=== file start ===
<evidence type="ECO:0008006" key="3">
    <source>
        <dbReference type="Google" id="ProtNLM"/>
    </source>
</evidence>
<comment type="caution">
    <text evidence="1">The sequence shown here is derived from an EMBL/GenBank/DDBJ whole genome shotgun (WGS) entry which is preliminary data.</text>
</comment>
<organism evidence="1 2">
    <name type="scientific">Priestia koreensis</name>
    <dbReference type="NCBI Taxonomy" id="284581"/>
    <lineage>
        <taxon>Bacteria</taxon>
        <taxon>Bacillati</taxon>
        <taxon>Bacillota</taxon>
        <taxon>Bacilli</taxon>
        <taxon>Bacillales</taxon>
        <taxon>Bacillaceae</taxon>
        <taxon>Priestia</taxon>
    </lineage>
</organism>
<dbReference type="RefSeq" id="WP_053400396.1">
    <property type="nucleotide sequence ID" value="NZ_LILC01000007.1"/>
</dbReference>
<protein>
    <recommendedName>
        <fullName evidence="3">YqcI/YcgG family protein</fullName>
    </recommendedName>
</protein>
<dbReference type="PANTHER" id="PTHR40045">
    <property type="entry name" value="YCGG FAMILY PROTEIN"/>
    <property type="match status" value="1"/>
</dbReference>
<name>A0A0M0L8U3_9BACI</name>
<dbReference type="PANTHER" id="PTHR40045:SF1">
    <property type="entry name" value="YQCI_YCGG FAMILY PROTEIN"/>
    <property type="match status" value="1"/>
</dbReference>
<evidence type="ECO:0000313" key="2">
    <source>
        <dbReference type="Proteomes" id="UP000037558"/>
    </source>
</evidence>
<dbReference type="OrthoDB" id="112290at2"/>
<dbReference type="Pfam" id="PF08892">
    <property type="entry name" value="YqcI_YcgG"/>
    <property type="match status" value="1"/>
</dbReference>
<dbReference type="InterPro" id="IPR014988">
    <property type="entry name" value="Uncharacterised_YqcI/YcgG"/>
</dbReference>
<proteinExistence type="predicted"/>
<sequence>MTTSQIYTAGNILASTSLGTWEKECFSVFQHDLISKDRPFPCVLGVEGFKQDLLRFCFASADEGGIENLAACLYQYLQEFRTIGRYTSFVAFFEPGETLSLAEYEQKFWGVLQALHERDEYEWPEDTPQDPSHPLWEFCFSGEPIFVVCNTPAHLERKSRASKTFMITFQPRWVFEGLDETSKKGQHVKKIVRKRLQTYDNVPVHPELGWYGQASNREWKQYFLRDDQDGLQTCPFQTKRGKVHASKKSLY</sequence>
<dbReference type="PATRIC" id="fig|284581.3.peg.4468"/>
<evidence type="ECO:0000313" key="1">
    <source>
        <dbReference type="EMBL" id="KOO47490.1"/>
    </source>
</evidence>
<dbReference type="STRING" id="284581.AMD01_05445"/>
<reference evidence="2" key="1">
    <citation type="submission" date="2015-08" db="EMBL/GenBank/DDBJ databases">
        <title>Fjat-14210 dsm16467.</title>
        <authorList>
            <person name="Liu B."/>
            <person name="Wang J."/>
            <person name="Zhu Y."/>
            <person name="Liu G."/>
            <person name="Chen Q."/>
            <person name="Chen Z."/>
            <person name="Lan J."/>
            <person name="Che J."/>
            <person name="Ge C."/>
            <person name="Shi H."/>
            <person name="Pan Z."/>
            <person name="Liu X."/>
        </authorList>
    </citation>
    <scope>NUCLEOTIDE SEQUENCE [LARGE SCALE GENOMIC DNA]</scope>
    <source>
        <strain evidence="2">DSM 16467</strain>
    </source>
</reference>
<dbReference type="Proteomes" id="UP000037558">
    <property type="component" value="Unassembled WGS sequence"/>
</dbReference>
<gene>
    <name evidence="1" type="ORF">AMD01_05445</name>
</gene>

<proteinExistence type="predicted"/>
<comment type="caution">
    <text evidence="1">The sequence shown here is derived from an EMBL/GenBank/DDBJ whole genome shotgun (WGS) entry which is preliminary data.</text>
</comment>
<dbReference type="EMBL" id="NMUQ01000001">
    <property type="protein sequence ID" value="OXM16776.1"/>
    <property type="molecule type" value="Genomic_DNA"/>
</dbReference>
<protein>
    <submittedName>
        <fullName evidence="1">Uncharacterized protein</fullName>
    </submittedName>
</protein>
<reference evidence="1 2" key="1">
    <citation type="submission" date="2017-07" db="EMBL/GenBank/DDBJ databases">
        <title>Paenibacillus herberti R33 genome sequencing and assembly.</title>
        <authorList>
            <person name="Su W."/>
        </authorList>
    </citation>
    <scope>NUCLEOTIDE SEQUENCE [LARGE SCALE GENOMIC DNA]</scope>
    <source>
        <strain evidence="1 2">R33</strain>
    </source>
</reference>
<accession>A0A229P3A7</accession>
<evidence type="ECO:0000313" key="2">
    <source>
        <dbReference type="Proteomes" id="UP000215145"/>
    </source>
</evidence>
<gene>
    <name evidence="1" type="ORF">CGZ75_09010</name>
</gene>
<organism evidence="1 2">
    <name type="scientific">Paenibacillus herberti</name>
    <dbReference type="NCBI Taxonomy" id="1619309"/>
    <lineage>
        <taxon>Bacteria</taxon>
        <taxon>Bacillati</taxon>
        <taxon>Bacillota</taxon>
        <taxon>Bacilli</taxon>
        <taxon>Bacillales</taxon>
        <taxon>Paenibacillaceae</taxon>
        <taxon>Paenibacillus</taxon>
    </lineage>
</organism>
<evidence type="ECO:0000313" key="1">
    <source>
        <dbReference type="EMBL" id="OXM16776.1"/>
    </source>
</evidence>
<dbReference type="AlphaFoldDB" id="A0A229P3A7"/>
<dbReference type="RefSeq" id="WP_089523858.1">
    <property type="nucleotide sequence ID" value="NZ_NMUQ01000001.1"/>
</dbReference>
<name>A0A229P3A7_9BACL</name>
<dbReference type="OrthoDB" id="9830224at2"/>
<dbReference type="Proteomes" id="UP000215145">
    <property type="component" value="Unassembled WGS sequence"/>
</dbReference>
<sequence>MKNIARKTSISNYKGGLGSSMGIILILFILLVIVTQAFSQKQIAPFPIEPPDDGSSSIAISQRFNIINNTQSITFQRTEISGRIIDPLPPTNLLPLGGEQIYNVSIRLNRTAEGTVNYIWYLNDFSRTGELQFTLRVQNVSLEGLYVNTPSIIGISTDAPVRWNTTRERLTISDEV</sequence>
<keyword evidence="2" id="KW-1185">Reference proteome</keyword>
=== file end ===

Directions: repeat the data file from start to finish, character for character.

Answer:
<evidence type="ECO:0008006" key="3">
    <source>
        <dbReference type="Google" id="ProtNLM"/>
    </source>
</evidence>
<comment type="caution">
    <text evidence="1">The sequence shown here is derived from an EMBL/GenBank/DDBJ whole genome shotgun (WGS) entry which is preliminary data.</text>
</comment>
<organism evidence="1 2">
    <name type="scientific">Priestia koreensis</name>
    <dbReference type="NCBI Taxonomy" id="284581"/>
    <lineage>
        <taxon>Bacteria</taxon>
        <taxon>Bacillati</taxon>
        <taxon>Bacillota</taxon>
        <taxon>Bacilli</taxon>
        <taxon>Bacillales</taxon>
        <taxon>Bacillaceae</taxon>
        <taxon>Priestia</taxon>
    </lineage>
</organism>
<dbReference type="RefSeq" id="WP_053400396.1">
    <property type="nucleotide sequence ID" value="NZ_LILC01000007.1"/>
</dbReference>
<protein>
    <recommendedName>
        <fullName evidence="3">YqcI/YcgG family protein</fullName>
    </recommendedName>
</protein>
<dbReference type="PANTHER" id="PTHR40045">
    <property type="entry name" value="YCGG FAMILY PROTEIN"/>
    <property type="match status" value="1"/>
</dbReference>
<name>A0A0M0L8U3_9BACI</name>
<dbReference type="PANTHER" id="PTHR40045:SF1">
    <property type="entry name" value="YQCI_YCGG FAMILY PROTEIN"/>
    <property type="match status" value="1"/>
</dbReference>
<evidence type="ECO:0000313" key="2">
    <source>
        <dbReference type="Proteomes" id="UP000037558"/>
    </source>
</evidence>
<dbReference type="OrthoDB" id="112290at2"/>
<dbReference type="Pfam" id="PF08892">
    <property type="entry name" value="YqcI_YcgG"/>
    <property type="match status" value="1"/>
</dbReference>
<dbReference type="InterPro" id="IPR014988">
    <property type="entry name" value="Uncharacterised_YqcI/YcgG"/>
</dbReference>
<proteinExistence type="predicted"/>
<sequence>MTTSQIYTAGNILASTSLGTWEKECFSVFQHDLISKDRPFPCVLGVEGFKQDLLRFCFASADEGGIENLAACLYQYLQEFRTIGRYTSFVAFFEPGETLSLAEYEQKFWGVLQALHERDEYEWPEDTPQDPSHPLWEFCFSGEPIFVVCNTPAHLERKSRASKTFMITFQPRWVFEGLDETSKKGQHVKKIVRKRLQTYDNVPVHPELGWYGQASNREWKQYFLRDDQDGLQTCPFQTKRGKVHASKKSLY</sequence>
<dbReference type="PATRIC" id="fig|284581.3.peg.4468"/>
<evidence type="ECO:0000313" key="1">
    <source>
        <dbReference type="EMBL" id="KOO47490.1"/>
    </source>
</evidence>
<dbReference type="STRING" id="284581.AMD01_05445"/>
<reference evidence="2" key="1">
    <citation type="submission" date="2015-08" db="EMBL/GenBank/DDBJ databases">
        <title>Fjat-14210 dsm16467.</title>
        <authorList>
            <person name="Liu B."/>
            <person name="Wang J."/>
            <person name="Zhu Y."/>
            <person name="Liu G."/>
            <person name="Chen Q."/>
            <person name="Chen Z."/>
            <person name="Lan J."/>
            <person name="Che J."/>
            <person name="Ge C."/>
            <person name="Shi H."/>
            <person name="Pan Z."/>
            <person name="Liu X."/>
        </authorList>
    </citation>
    <scope>NUCLEOTIDE SEQUENCE [LARGE SCALE GENOMIC DNA]</scope>
    <source>
        <strain evidence="2">DSM 16467</strain>
    </source>
</reference>
<dbReference type="Proteomes" id="UP000037558">
    <property type="component" value="Unassembled WGS sequence"/>
</dbReference>
<gene>
    <name evidence="1" type="ORF">AMD01_05445</name>
</gene>

<proteinExistence type="predicted"/>
<comment type="caution">
    <text evidence="1">The sequence shown here is derived from an EMBL/GenBank/DDBJ whole genome shotgun (WGS) entry which is preliminary data.</text>
</comment>
<dbReference type="EMBL" id="NMUQ01000001">
    <property type="protein sequence ID" value="OXM16776.1"/>
    <property type="molecule type" value="Genomic_DNA"/>
</dbReference>
<protein>
    <submittedName>
        <fullName evidence="1">Uncharacterized protein</fullName>
    </submittedName>
</protein>
<reference evidence="1 2" key="1">
    <citation type="submission" date="2017-07" db="EMBL/GenBank/DDBJ databases">
        <title>Paenibacillus herberti R33 genome sequencing and assembly.</title>
        <authorList>
            <person name="Su W."/>
        </authorList>
    </citation>
    <scope>NUCLEOTIDE SEQUENCE [LARGE SCALE GENOMIC DNA]</scope>
    <source>
        <strain evidence="1 2">R33</strain>
    </source>
</reference>
<accession>A0A229P3A7</accession>
<evidence type="ECO:0000313" key="2">
    <source>
        <dbReference type="Proteomes" id="UP000215145"/>
    </source>
</evidence>
<gene>
    <name evidence="1" type="ORF">CGZ75_09010</name>
</gene>
<organism evidence="1 2">
    <name type="scientific">Paenibacillus herberti</name>
    <dbReference type="NCBI Taxonomy" id="1619309"/>
    <lineage>
        <taxon>Bacteria</taxon>
        <taxon>Bacillati</taxon>
        <taxon>Bacillota</taxon>
        <taxon>Bacilli</taxon>
        <taxon>Bacillales</taxon>
        <taxon>Paenibacillaceae</taxon>
        <taxon>Paenibacillus</taxon>
    </lineage>
</organism>
<evidence type="ECO:0000313" key="1">
    <source>
        <dbReference type="EMBL" id="OXM16776.1"/>
    </source>
</evidence>
<dbReference type="AlphaFoldDB" id="A0A229P3A7"/>
<dbReference type="RefSeq" id="WP_089523858.1">
    <property type="nucleotide sequence ID" value="NZ_NMUQ01000001.1"/>
</dbReference>
<name>A0A229P3A7_9BACL</name>
<dbReference type="OrthoDB" id="9830224at2"/>
<dbReference type="Proteomes" id="UP000215145">
    <property type="component" value="Unassembled WGS sequence"/>
</dbReference>
<sequence>MKNIARKTSISNYKGGLGSSMGIILILFILLVIVTQAFSQKQIAPFPIEPPDDGSSSIAISQRFNIINNTQSITFQRTEISGRIIDPLPPTNLLPLGGEQIYNVSIRLNRTAEGTVNYIWYLNDFSRTGELQFTLRVQNVSLEGLYVNTPSIIGISTDAPVRWNTTRERLTISDEV</sequence>
<keyword evidence="2" id="KW-1185">Reference proteome</keyword>